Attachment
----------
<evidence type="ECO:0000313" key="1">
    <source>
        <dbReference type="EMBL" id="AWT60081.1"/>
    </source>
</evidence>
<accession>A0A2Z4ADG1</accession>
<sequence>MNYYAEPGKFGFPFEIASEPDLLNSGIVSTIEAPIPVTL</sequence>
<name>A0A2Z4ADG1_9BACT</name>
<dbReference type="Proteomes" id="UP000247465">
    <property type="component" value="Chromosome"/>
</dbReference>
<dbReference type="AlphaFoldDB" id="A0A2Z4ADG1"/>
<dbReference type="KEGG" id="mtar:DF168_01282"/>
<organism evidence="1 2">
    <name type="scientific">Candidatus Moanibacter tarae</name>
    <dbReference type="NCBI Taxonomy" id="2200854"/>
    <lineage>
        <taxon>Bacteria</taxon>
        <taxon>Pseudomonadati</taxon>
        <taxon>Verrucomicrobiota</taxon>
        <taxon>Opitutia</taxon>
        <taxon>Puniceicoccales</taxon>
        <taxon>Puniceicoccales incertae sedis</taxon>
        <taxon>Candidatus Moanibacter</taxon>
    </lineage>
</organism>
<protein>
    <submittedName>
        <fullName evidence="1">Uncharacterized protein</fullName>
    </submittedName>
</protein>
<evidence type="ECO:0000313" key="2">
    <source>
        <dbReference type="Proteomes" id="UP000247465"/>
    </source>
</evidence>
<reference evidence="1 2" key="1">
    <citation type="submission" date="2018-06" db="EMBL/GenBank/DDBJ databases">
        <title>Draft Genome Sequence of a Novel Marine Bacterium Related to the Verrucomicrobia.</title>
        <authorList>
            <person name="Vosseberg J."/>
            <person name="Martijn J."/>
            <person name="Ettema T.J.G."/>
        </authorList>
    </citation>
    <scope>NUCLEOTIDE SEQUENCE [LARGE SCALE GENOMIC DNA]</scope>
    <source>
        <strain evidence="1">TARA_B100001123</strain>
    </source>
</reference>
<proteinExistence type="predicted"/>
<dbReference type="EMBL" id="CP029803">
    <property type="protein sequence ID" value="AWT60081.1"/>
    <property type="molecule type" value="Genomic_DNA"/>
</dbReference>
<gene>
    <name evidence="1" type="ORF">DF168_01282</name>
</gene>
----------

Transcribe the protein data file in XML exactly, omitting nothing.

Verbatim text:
<evidence type="ECO:0000313" key="1">
    <source>
        <dbReference type="EMBL" id="AWT60081.1"/>
    </source>
</evidence>
<accession>A0A2Z4ADG1</accession>
<sequence>MNYYAEPGKFGFPFEIASEPDLLNSGIVSTIEAPIPVTL</sequence>
<name>A0A2Z4ADG1_9BACT</name>
<dbReference type="Proteomes" id="UP000247465">
    <property type="component" value="Chromosome"/>
</dbReference>
<dbReference type="AlphaFoldDB" id="A0A2Z4ADG1"/>
<dbReference type="KEGG" id="mtar:DF168_01282"/>
<organism evidence="1 2">
    <name type="scientific">Candidatus Moanibacter tarae</name>
    <dbReference type="NCBI Taxonomy" id="2200854"/>
    <lineage>
        <taxon>Bacteria</taxon>
        <taxon>Pseudomonadati</taxon>
        <taxon>Verrucomicrobiota</taxon>
        <taxon>Opitutia</taxon>
        <taxon>Puniceicoccales</taxon>
        <taxon>Puniceicoccales incertae sedis</taxon>
        <taxon>Candidatus Moanibacter</taxon>
    </lineage>
</organism>
<protein>
    <submittedName>
        <fullName evidence="1">Uncharacterized protein</fullName>
    </submittedName>
</protein>
<evidence type="ECO:0000313" key="2">
    <source>
        <dbReference type="Proteomes" id="UP000247465"/>
    </source>
</evidence>
<reference evidence="1 2" key="1">
    <citation type="submission" date="2018-06" db="EMBL/GenBank/DDBJ databases">
        <title>Draft Genome Sequence of a Novel Marine Bacterium Related to the Verrucomicrobia.</title>
        <authorList>
            <person name="Vosseberg J."/>
            <person name="Martijn J."/>
            <person name="Ettema T.J.G."/>
        </authorList>
    </citation>
    <scope>NUCLEOTIDE SEQUENCE [LARGE SCALE GENOMIC DNA]</scope>
    <source>
        <strain evidence="1">TARA_B100001123</strain>
    </source>
</reference>
<proteinExistence type="predicted"/>
<dbReference type="EMBL" id="CP029803">
    <property type="protein sequence ID" value="AWT60081.1"/>
    <property type="molecule type" value="Genomic_DNA"/>
</dbReference>
<gene>
    <name evidence="1" type="ORF">DF168_01282</name>
</gene>